Chinese buyers inflate luxury real estate bubble in Cambodian capital

PHNOM PENH (Reuters) – Guo Qirui, 30, says it’s a lonely trip when he returns home to his luxury rented condominium in Phnom Penh, the capital of Cambodia, the country where the Chinese sales leader detail has lived on for almost half a decade.

A construction worker cleans the construction side on Diamond Island, also known as “Koh Pich”, in Phnom Penh, Cambodia on May 23, 2018. Photo taken on May 23, 2018. REUTERS / Samrang Pring

Guo now lives on Diamond Island, also known as Koh Pich, an area of ​​the city where five condominium projects are underway or have been built. The majority of homes, according to sales agents and residents, are sold to absent Chinese owners.

“Probably half of the completed units have been delivered, but every night it gets dark. No lights are on, ”Guo told Reuters.

A boom in high-end real estate investments by Chinese buyers in Phnom Penh has fueled concerns that they are inflating an already unaffordable market for most Cambodians. The surge echoes the rapid growth seen in China’s metropolitan centers.

The Cambodian capital will have 22,828 luxury apartments by the end of the year, more than double the current number of 8,942 units, according to Ross Wheble, Cambodia country manager at real estate consultancy Knight Frank.

He added that that number, which includes condominiums that sell for an average of $ 3,500 per square meter, will grow to around 30,000 units by 2020. Many may soon have difficulty finding local tenants or buyers who can afford the price.

“In terms of the high-end segment, there is an oversupply,” he said. “It’s a question that everyone asks in terms of sustainability. With Chinese investors buying these units, are they actually going to be occupied? “


Warming political ties between countries and the promotion of Beijing’s Belt and Road Initiative have attracted a wave of Chinese investment to the country, fueling construction activity and a wave of new hotels and casinos. , especially in cities like Sihanoukville.

Developers from countries like South Korea, Taiwan, and Singapore started expanding into Phnom Penh’s condominium industry around four years ago in response to a shortage of such units and a loosening of property laws, said James Hodge, associate director of real estate services firm CBRE Cambodia, adding that the city only had 1,500 such apartments five years ago.

The Chinese started arriving as President Xi Jinping visited Cambodia in 2016 on a visit that resulted in a series of bilateral deals and a pledge to strengthen ties, said Hodge and d other industry leaders.

Among Chinese developers active in Phnom Penh are Guangzhou Yuetai Group 600393.SS and Prince Real Estate, which sells programs of over 1,000 units, larger than those of their overseas peers. Jiayuan International Group 2763.HK and the Guangzhou R&F properties 2777.HK have also purchased land in the city, with the city’s project expected to consist of around 5,000 units, estate agents said.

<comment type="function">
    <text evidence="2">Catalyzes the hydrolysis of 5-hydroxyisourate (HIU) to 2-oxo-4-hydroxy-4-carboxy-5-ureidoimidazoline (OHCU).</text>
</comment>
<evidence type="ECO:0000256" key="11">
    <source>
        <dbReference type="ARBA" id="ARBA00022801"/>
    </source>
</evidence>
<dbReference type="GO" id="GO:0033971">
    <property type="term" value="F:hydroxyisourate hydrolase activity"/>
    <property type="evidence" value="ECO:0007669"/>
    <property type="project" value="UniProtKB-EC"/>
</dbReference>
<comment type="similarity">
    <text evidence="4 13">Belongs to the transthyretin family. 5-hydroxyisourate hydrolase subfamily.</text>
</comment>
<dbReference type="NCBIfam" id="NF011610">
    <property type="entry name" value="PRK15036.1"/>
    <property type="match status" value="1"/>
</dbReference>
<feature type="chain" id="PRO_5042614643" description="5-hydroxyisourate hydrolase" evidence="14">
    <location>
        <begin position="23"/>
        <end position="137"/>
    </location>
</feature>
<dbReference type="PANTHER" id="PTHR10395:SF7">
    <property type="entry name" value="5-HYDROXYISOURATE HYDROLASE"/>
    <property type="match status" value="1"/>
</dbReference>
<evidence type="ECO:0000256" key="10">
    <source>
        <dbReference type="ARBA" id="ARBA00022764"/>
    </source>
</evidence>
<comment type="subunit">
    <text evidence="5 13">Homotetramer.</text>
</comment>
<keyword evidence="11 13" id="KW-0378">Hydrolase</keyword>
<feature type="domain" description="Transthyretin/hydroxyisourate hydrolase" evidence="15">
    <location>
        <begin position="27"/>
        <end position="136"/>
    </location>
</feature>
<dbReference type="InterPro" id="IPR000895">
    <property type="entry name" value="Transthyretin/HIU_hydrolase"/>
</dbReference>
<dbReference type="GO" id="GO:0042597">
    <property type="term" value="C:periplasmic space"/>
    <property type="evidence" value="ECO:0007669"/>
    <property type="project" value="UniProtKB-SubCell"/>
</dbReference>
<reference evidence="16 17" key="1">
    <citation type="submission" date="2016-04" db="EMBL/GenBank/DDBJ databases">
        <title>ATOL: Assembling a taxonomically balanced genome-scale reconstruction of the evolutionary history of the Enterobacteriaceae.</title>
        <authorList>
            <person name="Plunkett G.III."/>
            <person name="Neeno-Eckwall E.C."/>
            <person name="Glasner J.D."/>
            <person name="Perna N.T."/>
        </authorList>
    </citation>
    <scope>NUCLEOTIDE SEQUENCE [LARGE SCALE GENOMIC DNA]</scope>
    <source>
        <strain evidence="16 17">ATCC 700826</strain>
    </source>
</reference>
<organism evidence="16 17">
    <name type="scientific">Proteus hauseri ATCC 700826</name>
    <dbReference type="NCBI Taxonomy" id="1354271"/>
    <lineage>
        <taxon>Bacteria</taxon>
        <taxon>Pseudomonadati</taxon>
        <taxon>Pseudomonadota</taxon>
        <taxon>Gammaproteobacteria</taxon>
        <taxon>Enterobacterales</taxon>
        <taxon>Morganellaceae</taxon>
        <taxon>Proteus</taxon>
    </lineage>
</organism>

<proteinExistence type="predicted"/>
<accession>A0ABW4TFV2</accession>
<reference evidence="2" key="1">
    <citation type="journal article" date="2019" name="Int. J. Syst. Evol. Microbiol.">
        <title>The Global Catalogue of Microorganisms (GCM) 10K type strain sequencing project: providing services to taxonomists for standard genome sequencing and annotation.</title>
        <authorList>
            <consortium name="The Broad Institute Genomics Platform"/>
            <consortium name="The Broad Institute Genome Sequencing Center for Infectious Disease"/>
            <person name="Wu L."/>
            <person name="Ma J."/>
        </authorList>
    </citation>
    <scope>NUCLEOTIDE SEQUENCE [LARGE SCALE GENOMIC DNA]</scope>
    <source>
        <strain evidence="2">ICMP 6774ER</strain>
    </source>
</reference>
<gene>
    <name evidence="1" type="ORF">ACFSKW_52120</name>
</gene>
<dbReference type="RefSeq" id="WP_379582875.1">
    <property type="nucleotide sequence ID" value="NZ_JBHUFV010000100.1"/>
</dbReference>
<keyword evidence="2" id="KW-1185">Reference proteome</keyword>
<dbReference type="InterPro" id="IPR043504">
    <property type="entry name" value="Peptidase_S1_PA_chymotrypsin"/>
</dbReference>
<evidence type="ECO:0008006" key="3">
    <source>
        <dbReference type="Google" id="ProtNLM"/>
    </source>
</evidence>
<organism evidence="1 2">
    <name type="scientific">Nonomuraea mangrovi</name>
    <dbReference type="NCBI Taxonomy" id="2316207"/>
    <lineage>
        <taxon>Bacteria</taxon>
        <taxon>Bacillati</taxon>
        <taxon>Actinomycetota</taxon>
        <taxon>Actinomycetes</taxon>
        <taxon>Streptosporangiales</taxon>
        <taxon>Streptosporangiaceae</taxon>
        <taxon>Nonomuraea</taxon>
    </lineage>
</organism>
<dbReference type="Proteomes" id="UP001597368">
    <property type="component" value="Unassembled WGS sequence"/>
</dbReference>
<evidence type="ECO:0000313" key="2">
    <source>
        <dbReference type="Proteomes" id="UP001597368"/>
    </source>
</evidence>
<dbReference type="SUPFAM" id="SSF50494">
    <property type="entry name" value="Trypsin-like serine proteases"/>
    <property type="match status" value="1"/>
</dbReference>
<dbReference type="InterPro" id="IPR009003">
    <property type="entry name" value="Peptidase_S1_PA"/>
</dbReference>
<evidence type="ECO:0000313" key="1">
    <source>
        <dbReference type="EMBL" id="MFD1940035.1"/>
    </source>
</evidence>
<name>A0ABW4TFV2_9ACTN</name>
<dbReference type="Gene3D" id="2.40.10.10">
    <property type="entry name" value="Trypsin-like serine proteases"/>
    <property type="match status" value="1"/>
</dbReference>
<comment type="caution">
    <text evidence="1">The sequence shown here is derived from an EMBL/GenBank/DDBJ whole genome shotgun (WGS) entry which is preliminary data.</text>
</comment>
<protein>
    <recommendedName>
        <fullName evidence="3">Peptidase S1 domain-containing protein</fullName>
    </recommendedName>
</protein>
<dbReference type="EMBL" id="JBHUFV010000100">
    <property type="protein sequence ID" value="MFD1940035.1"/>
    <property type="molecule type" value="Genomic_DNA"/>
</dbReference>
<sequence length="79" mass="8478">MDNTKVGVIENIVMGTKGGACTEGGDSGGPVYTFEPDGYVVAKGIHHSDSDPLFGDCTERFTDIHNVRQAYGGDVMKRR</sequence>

“As a group, the Chinese are certainly the most active,” Hodge said.

These developers turned to Chinese buyers. Five real estate showrooms that Reuters visited in Phnom Penh, including those marketed by Singaporean and South Korean developers, now outfit their receptions with Mandarin-speaking sales agents.

Sales agents said many buyers came via travel groups organized by agencies and developers, but the hype is such that some, like Beijing-born Jiang Zheming, bought a unit last month as ‘they had never visited Cambodia before.

The 47-year-old engineer said he was drawn to the use of the US dollar in Cambodia, which he considered more stable than the Chinese yuan, as well as the 6% annual rental yield guaranteed by the Taiwanese developer building his 80 square meters. apartment in the center of Phnom Penh.

Another Chinese buyer who asked to identify himself only as Alex, said he bought more than 100 12-story apartments in a downtown condominium. He said he was not worried about being able to rent them, saying it was comparable to being in the business districts of Beijing or Shanghai.

Xi Jinping’s initiative, the Belt and the Road, was key to his decision, he said. “Phnom Penh is the starting point of the initiative, so the development here is booming.


Developer Jiayuan, who said he paid $ 35.6 million for a site in Phnom Penh this month, said the deal was part of his plan to develop quality projects in regions involved in the process. ‘Belt and Road’ initiative and to expand in Southeast Asia.

Guangzhou R&F said in an email that its Phnom Penh project represented its attempt to enter the local market and that it would aim to sell units to local and overseas buyers.

But some townspeople are skeptical, including Diamond Island tenant Guo.

The concern is that resale demand will be low with only a small group of tenants able to afford rents that can cost around $ 1,000 a month for a one-bedroom apartment – out of reach for most Phnom Penh residents. who, according to Knight Frank, have an average monthly household income of $ 600 to $ 700.

CBRE and Knight Frank said there were already signs of a market slowdown. The frequency of new launches declined as landlords lowered their asking rents, they said.

Chrek Soknim, managing director of Cambodian real estate agency Century21 Mekong, said he didn’t think a market downturn would be bad for locals since these apartment owners were mostly Chinese.

“If they can’t sell, that’s okay with us.

Additional reporting by SHANGHAI Newsroom and Clare Jim in HONG KONG; Editing by Raju Gopalakrishnan

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